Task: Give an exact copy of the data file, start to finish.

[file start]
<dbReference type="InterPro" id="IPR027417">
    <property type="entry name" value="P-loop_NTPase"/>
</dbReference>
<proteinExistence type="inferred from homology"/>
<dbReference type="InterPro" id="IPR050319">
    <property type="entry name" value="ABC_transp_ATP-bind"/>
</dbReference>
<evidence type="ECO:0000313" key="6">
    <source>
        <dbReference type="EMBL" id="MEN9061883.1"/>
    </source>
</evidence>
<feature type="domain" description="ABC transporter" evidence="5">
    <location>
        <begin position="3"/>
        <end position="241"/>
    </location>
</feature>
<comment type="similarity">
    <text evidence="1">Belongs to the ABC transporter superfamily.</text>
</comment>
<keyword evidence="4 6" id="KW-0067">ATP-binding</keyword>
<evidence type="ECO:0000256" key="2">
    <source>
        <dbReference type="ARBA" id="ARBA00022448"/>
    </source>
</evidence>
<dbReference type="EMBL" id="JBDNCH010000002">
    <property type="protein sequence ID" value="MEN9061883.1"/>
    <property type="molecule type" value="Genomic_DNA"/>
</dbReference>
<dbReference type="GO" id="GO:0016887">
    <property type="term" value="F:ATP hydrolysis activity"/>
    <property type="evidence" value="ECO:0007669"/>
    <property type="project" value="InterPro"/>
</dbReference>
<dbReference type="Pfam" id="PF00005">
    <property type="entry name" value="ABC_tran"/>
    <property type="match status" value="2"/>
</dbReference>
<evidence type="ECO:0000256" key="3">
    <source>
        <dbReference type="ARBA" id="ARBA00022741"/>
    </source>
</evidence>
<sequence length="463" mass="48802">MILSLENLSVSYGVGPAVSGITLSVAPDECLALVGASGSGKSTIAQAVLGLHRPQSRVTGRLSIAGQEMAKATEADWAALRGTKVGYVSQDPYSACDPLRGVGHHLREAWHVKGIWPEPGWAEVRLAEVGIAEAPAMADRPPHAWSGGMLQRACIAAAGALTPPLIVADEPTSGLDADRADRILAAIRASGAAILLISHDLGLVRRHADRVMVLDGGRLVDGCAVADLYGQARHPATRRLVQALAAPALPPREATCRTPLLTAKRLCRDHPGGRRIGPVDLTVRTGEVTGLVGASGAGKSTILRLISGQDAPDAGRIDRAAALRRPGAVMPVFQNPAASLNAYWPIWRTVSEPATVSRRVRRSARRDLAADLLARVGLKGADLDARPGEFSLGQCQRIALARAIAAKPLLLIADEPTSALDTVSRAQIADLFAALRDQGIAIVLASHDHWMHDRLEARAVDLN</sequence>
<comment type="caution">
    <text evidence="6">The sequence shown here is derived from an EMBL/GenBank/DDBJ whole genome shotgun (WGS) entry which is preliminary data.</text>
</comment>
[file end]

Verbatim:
<dbReference type="InterPro" id="IPR027417">
    <property type="entry name" value="P-loop_NTPase"/>
</dbReference>
<proteinExistence type="inferred from homology"/>
<dbReference type="InterPro" id="IPR050319">
    <property type="entry name" value="ABC_transp_ATP-bind"/>
</dbReference>
<evidence type="ECO:0000313" key="6">
    <source>
        <dbReference type="EMBL" id="MEN9061883.1"/>
    </source>
</evidence>
<feature type="domain" description="ABC transporter" evidence="5">
    <location>
        <begin position="3"/>
        <end position="241"/>
    </location>
</feature>
<comment type="similarity">
    <text evidence="1">Belongs to the ABC transporter superfamily.</text>
</comment>
<keyword evidence="4 6" id="KW-0067">ATP-binding</keyword>
<evidence type="ECO:0000256" key="2">
    <source>
        <dbReference type="ARBA" id="ARBA00022448"/>
    </source>
</evidence>
<dbReference type="EMBL" id="JBDNCH010000002">
    <property type="protein sequence ID" value="MEN9061883.1"/>
    <property type="molecule type" value="Genomic_DNA"/>
</dbReference>
<dbReference type="GO" id="GO:0016887">
    <property type="term" value="F:ATP hydrolysis activity"/>
    <property type="evidence" value="ECO:0007669"/>
    <property type="project" value="InterPro"/>
</dbReference>
<dbReference type="Pfam" id="PF00005">
    <property type="entry name" value="ABC_tran"/>
    <property type="match status" value="2"/>
</dbReference>
<evidence type="ECO:0000256" key="3">
    <source>
        <dbReference type="ARBA" id="ARBA00022741"/>
    </source>
</evidence>
<sequence length="463" mass="48802">MILSLENLSVSYGVGPAVSGITLSVAPDECLALVGASGSGKSTIAQAVLGLHRPQSRVTGRLSIAGQEMAKATEADWAALRGTKVGYVSQDPYSACDPLRGVGHHLREAWHVKGIWPEPGWAEVRLAEVGIAEAPAMADRPPHAWSGGMLQRACIAAAGALTPPLIVADEPTSGLDADRADRILAAIRASGAAILLISHDLGLVRRHADRVMVLDGGRLVDGCAVADLYGQARHPATRRLVQALAAPALPPREATCRTPLLTAKRLCRDHPGGRRIGPVDLTVRTGEVTGLVGASGAGKSTILRLISGQDAPDAGRIDRAAALRRPGAVMPVFQNPAASLNAYWPIWRTVSEPATVSRRVRRSARRDLAADLLARVGLKGADLDARPGEFSLGQCQRIALARAIAAKPLLLIADEPTSALDTVSRAQIADLFAALRDQGIAIVLASHDHWMHDRLEARAVDLN</sequence>
<comment type="caution">
    <text evidence="6">The sequence shown here is derived from an EMBL/GenBank/DDBJ whole genome shotgun (WGS) entry which is preliminary data.</text>
</comment>